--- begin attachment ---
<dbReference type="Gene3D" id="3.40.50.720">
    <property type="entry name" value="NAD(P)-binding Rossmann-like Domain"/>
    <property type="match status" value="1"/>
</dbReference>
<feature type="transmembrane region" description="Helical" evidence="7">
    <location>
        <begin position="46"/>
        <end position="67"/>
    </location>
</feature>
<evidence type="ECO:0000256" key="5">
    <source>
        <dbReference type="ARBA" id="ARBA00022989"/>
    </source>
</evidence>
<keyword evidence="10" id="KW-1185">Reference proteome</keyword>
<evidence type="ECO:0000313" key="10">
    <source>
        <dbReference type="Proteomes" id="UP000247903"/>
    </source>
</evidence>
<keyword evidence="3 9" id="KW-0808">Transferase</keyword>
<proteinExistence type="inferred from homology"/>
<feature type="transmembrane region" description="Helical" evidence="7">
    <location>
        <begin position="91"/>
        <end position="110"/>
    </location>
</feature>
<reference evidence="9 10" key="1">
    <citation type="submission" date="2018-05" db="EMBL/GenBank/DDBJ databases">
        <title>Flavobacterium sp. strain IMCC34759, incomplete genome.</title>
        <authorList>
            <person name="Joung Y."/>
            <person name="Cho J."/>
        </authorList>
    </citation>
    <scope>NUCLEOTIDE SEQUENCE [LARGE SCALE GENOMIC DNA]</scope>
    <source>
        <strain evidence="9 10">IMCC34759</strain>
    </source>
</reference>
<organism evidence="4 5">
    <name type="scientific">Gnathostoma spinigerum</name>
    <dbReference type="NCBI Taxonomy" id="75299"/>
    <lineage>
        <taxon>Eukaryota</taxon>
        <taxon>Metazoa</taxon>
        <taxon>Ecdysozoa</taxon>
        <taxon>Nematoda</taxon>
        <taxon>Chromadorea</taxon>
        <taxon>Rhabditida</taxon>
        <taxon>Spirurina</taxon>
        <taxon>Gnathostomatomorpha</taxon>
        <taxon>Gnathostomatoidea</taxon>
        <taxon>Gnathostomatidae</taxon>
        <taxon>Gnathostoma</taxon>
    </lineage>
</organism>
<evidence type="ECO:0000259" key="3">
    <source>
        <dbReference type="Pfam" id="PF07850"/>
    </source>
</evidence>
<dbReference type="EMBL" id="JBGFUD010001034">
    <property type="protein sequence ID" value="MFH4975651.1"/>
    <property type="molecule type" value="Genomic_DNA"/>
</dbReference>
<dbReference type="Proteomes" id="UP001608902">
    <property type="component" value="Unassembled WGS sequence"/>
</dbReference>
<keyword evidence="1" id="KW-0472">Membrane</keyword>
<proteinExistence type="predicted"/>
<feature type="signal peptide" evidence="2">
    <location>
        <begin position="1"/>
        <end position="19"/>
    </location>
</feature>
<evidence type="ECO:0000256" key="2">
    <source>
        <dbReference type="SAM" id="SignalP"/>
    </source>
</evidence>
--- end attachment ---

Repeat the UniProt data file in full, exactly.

<dbReference type="Gene3D" id="3.40.50.720">
    <property type="entry name" value="NAD(P)-binding Rossmann-like Domain"/>
    <property type="match status" value="1"/>
</dbReference>
<feature type="transmembrane region" description="Helical" evidence="7">
    <location>
        <begin position="46"/>
        <end position="67"/>
    </location>
</feature>
<evidence type="ECO:0000256" key="5">
    <source>
        <dbReference type="ARBA" id="ARBA00022989"/>
    </source>
</evidence>
<keyword evidence="10" id="KW-1185">Reference proteome</keyword>
<evidence type="ECO:0000313" key="10">
    <source>
        <dbReference type="Proteomes" id="UP000247903"/>
    </source>
</evidence>
<keyword evidence="3 9" id="KW-0808">Transferase</keyword>
<proteinExistence type="inferred from homology"/>
<feature type="transmembrane region" description="Helical" evidence="7">
    <location>
        <begin position="91"/>
        <end position="110"/>
    </location>
</feature>
<reference evidence="9 10" key="1">
    <citation type="submission" date="2018-05" db="EMBL/GenBank/DDBJ databases">
        <title>Flavobacterium sp. strain IMCC34759, incomplete genome.</title>
        <authorList>
            <person name="Joung Y."/>
            <person name="Cho J."/>
        </authorList>
    </citation>
    <scope>NUCLEOTIDE SEQUENCE [LARGE SCALE GENOMIC DNA]</scope>
    <source>
        <strain evidence="9 10">IMCC34759</strain>
    </source>
</reference>
<organism evidence="4 5">
    <name type="scientific">Gnathostoma spinigerum</name>
    <dbReference type="NCBI Taxonomy" id="75299"/>
    <lineage>
        <taxon>Eukaryota</taxon>
        <taxon>Metazoa</taxon>
        <taxon>Ecdysozoa</taxon>
        <taxon>Nematoda</taxon>
        <taxon>Chromadorea</taxon>
        <taxon>Rhabditida</taxon>
        <taxon>Spirurina</taxon>
        <taxon>Gnathostomatomorpha</taxon>
        <taxon>Gnathostomatoidea</taxon>
        <taxon>Gnathostomatidae</taxon>
        <taxon>Gnathostoma</taxon>
    </lineage>
</organism>
<evidence type="ECO:0000259" key="3">
    <source>
        <dbReference type="Pfam" id="PF07850"/>
    </source>
</evidence>
<dbReference type="EMBL" id="JBGFUD010001034">
    <property type="protein sequence ID" value="MFH4975651.1"/>
    <property type="molecule type" value="Genomic_DNA"/>
</dbReference>
<dbReference type="Proteomes" id="UP001608902">
    <property type="component" value="Unassembled WGS sequence"/>
</dbReference>
<keyword evidence="1" id="KW-0472">Membrane</keyword>
<proteinExistence type="predicted"/>
<feature type="signal peptide" evidence="2">
    <location>
        <begin position="1"/>
        <end position="19"/>
    </location>
</feature>
<evidence type="ECO:0000256" key="2">
    <source>
        <dbReference type="SAM" id="SignalP"/>
    </source>
</evidence>